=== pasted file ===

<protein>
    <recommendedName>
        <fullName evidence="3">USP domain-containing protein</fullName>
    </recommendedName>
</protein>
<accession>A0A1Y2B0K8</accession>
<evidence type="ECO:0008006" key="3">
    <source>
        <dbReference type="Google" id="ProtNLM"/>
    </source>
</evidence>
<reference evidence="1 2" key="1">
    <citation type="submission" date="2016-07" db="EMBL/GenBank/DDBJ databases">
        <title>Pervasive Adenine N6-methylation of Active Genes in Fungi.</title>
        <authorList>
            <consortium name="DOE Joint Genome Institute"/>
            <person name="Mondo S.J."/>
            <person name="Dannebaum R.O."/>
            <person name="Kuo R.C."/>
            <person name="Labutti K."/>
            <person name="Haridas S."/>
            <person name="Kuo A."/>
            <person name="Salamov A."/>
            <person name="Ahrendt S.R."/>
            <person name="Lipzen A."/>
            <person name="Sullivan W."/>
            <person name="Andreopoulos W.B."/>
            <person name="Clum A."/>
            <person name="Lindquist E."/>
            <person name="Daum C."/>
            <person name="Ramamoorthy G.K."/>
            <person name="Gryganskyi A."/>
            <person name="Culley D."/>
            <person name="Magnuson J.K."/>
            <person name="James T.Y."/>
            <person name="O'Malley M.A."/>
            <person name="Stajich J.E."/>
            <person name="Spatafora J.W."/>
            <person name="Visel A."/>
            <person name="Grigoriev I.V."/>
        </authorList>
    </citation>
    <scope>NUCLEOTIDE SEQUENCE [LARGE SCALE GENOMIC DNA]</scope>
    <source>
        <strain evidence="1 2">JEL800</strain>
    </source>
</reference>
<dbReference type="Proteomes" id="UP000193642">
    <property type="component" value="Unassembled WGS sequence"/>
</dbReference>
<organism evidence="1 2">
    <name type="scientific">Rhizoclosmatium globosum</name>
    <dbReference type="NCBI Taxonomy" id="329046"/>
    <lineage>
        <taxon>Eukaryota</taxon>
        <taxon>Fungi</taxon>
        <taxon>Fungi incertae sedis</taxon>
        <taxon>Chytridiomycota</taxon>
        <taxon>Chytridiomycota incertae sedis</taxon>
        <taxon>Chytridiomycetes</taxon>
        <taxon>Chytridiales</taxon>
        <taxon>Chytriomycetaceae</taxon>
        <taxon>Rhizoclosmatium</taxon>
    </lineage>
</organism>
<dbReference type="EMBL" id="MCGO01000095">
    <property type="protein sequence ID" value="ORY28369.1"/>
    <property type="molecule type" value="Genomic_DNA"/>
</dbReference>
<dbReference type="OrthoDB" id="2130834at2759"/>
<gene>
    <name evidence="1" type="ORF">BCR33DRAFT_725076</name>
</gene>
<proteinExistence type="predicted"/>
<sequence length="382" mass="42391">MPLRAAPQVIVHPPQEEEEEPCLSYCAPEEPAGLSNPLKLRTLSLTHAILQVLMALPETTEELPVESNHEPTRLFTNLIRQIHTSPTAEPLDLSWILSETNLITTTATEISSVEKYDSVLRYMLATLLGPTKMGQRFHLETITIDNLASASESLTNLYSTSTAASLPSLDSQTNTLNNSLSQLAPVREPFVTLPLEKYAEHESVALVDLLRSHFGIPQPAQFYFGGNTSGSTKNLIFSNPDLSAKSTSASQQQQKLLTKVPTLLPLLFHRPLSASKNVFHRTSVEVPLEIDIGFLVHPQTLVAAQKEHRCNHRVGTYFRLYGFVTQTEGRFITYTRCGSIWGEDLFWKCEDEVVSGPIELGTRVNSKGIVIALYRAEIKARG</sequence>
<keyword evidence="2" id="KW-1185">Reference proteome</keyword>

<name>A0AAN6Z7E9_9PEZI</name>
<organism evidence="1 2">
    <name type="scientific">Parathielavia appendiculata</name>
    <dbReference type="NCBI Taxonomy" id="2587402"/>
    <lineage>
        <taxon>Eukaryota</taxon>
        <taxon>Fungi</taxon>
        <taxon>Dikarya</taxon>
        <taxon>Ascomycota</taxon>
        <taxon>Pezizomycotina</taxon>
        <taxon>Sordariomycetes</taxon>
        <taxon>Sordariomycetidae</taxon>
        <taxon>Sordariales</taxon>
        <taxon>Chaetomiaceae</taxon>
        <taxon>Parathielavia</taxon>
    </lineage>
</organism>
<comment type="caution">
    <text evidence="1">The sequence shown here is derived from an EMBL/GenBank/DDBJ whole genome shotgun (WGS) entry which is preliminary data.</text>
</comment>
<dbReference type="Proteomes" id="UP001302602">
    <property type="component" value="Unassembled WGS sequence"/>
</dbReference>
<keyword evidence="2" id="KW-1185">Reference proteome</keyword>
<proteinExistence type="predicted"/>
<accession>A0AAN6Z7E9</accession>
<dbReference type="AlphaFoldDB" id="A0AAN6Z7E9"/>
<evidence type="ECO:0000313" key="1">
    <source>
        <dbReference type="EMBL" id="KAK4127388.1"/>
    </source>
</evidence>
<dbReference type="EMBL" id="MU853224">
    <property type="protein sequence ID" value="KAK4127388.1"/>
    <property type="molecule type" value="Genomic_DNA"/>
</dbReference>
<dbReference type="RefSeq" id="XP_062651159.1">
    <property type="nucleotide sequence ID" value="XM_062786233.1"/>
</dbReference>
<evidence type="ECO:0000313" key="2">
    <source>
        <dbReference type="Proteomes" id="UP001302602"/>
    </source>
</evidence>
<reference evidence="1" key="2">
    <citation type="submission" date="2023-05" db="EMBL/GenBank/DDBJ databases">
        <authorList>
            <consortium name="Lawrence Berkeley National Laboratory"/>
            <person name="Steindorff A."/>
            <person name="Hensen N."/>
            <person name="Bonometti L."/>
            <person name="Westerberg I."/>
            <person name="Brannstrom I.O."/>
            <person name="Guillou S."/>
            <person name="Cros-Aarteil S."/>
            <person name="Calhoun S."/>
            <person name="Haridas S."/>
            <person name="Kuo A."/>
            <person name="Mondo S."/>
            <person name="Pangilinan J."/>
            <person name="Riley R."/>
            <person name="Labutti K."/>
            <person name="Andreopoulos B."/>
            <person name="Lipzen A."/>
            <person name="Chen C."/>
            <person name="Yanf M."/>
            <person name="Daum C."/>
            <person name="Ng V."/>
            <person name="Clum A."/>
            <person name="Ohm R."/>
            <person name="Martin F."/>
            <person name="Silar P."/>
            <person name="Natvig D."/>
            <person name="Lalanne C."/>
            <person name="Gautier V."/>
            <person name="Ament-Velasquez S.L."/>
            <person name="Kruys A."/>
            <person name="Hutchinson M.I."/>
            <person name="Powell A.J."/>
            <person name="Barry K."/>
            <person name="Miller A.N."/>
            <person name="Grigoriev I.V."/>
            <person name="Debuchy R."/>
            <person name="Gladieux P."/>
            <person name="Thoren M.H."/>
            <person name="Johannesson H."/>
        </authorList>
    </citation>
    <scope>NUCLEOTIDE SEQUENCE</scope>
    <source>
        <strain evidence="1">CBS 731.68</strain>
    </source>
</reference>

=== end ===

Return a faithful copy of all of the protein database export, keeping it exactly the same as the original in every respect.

<protein>
    <recommendedName>
        <fullName evidence="3">USP domain-containing protein</fullName>
    </recommendedName>
</protein>
<accession>A0A1Y2B0K8</accession>
<evidence type="ECO:0008006" key="3">
    <source>
        <dbReference type="Google" id="ProtNLM"/>
    </source>
</evidence>
<reference evidence="1 2" key="1">
    <citation type="submission" date="2016-07" db="EMBL/GenBank/DDBJ databases">
        <title>Pervasive Adenine N6-methylation of Active Genes in Fungi.</title>
        <authorList>
            <consortium name="DOE Joint Genome Institute"/>
            <person name="Mondo S.J."/>
            <person name="Dannebaum R.O."/>
            <person name="Kuo R.C."/>
            <person name="Labutti K."/>
            <person name="Haridas S."/>
            <person name="Kuo A."/>
            <person name="Salamov A."/>
            <person name="Ahrendt S.R."/>
            <person name="Lipzen A."/>
            <person name="Sullivan W."/>
            <person name="Andreopoulos W.B."/>
            <person name="Clum A."/>
            <person name="Lindquist E."/>
            <person name="Daum C."/>
            <person name="Ramamoorthy G.K."/>
            <person name="Gryganskyi A."/>
            <person name="Culley D."/>
            <person name="Magnuson J.K."/>
            <person name="James T.Y."/>
            <person name="O'Malley M.A."/>
            <person name="Stajich J.E."/>
            <person name="Spatafora J.W."/>
            <person name="Visel A."/>
            <person name="Grigoriev I.V."/>
        </authorList>
    </citation>
    <scope>NUCLEOTIDE SEQUENCE [LARGE SCALE GENOMIC DNA]</scope>
    <source>
        <strain evidence="1 2">JEL800</strain>
    </source>
</reference>
<dbReference type="Proteomes" id="UP000193642">
    <property type="component" value="Unassembled WGS sequence"/>
</dbReference>
<organism evidence="1 2">
    <name type="scientific">Rhizoclosmatium globosum</name>
    <dbReference type="NCBI Taxonomy" id="329046"/>
    <lineage>
        <taxon>Eukaryota</taxon>
        <taxon>Fungi</taxon>
        <taxon>Fungi incertae sedis</taxon>
        <taxon>Chytridiomycota</taxon>
        <taxon>Chytridiomycota incertae sedis</taxon>
        <taxon>Chytridiomycetes</taxon>
        <taxon>Chytridiales</taxon>
        <taxon>Chytriomycetaceae</taxon>
        <taxon>Rhizoclosmatium</taxon>
    </lineage>
</organism>
<dbReference type="EMBL" id="MCGO01000095">
    <property type="protein sequence ID" value="ORY28369.1"/>
    <property type="molecule type" value="Genomic_DNA"/>
</dbReference>
<dbReference type="OrthoDB" id="2130834at2759"/>
<gene>
    <name evidence="1" type="ORF">BCR33DRAFT_725076</name>
</gene>
<proteinExistence type="predicted"/>
<sequence length="382" mass="42391">MPLRAAPQVIVHPPQEEEEEPCLSYCAPEEPAGLSNPLKLRTLSLTHAILQVLMALPETTEELPVESNHEPTRLFTNLIRQIHTSPTAEPLDLSWILSETNLITTTATEISSVEKYDSVLRYMLATLLGPTKMGQRFHLETITIDNLASASESLTNLYSTSTAASLPSLDSQTNTLNNSLSQLAPVREPFVTLPLEKYAEHESVALVDLLRSHFGIPQPAQFYFGGNTSGSTKNLIFSNPDLSAKSTSASQQQQKLLTKVPTLLPLLFHRPLSASKNVFHRTSVEVPLEIDIGFLVHPQTLVAAQKEHRCNHRVGTYFRLYGFVTQTEGRFITYTRCGSIWGEDLFWKCEDEVVSGPIELGTRVNSKGIVIALYRAEIKARG</sequence>
<keyword evidence="2" id="KW-1185">Reference proteome</keyword>

<name>A0AAN6Z7E9_9PEZI</name>
<organism evidence="1 2">
    <name type="scientific">Parathielavia appendiculata</name>
    <dbReference type="NCBI Taxonomy" id="2587402"/>
    <lineage>
        <taxon>Eukaryota</taxon>
        <taxon>Fungi</taxon>
        <taxon>Dikarya</taxon>
        <taxon>Ascomycota</taxon>
        <taxon>Pezizomycotina</taxon>
        <taxon>Sordariomycetes</taxon>
        <taxon>Sordariomycetidae</taxon>
        <taxon>Sordariales</taxon>
        <taxon>Chaetomiaceae</taxon>
        <taxon>Parathielavia</taxon>
    </lineage>
</organism>
<comment type="caution">
    <text evidence="1">The sequence shown here is derived from an EMBL/GenBank/DDBJ whole genome shotgun (WGS) entry which is preliminary data.</text>
</comment>
<dbReference type="Proteomes" id="UP001302602">
    <property type="component" value="Unassembled WGS sequence"/>
</dbReference>
<keyword evidence="2" id="KW-1185">Reference proteome</keyword>
<proteinExistence type="predicted"/>
<accession>A0AAN6Z7E9</accession>
<dbReference type="AlphaFoldDB" id="A0AAN6Z7E9"/>
<evidence type="ECO:0000313" key="1">
    <source>
        <dbReference type="EMBL" id="KAK4127388.1"/>
    </source>
</evidence>
<dbReference type="EMBL" id="MU853224">
    <property type="protein sequence ID" value="KAK4127388.1"/>
    <property type="molecule type" value="Genomic_DNA"/>
</dbReference>
<dbReference type="RefSeq" id="XP_062651159.1">
    <property type="nucleotide sequence ID" value="XM_062786233.1"/>
</dbReference>
<evidence type="ECO:0000313" key="2">
    <source>
        <dbReference type="Proteomes" id="UP001302602"/>
    </source>
</evidence>
<reference evidence="1" key="2">
    <citation type="submission" date="2023-05" db="EMBL/GenBank/DDBJ databases">
        <authorList>
            <consortium name="Lawrence Berkeley National Laboratory"/>
            <person name="Steindorff A."/>
            <person name="Hensen N."/>
            <person name="Bonometti L."/>
            <person name="Westerberg I."/>
            <person name="Brannstrom I.O."/>
            <person name="Guillou S."/>
            <person name="Cros-Aarteil S."/>
            <person name="Calhoun S."/>
            <person name="Haridas S."/>
            <person name="Kuo A."/>
            <person name="Mondo S."/>
            <person name="Pangilinan J."/>
            <person name="Riley R."/>
            <person name="Labutti K."/>
            <person name="Andreopoulos B."/>
            <person name="Lipzen A."/>
            <person name="Chen C."/>
            <person name="Yanf M."/>
            <person name="Daum C."/>
            <person name="Ng V."/>
            <person name="Clum A."/>
            <person name="Ohm R."/>
            <person name="Martin F."/>
            <person name="Silar P."/>
            <person name="Natvig D."/>
            <person name="Lalanne C."/>
            <person name="Gautier V."/>
            <person name="Ament-Velasquez S.L."/>
            <person name="Kruys A."/>
            <person name="Hutchinson M.I."/>
            <person name="Powell A.J."/>
            <person name="Barry K."/>
            <person name="Miller A.N."/>
            <person name="Grigoriev I.V."/>
            <person name="Debuchy R."/>
            <person name="Gladieux P."/>
            <person name="Thoren M.H."/>
            <person name="Johannesson H."/>
        </authorList>
    </citation>
    <scope>NUCLEOTIDE SEQUENCE</scope>
    <source>
        <strain evidence="1">CBS 731.68</strain>
    </source>
</reference>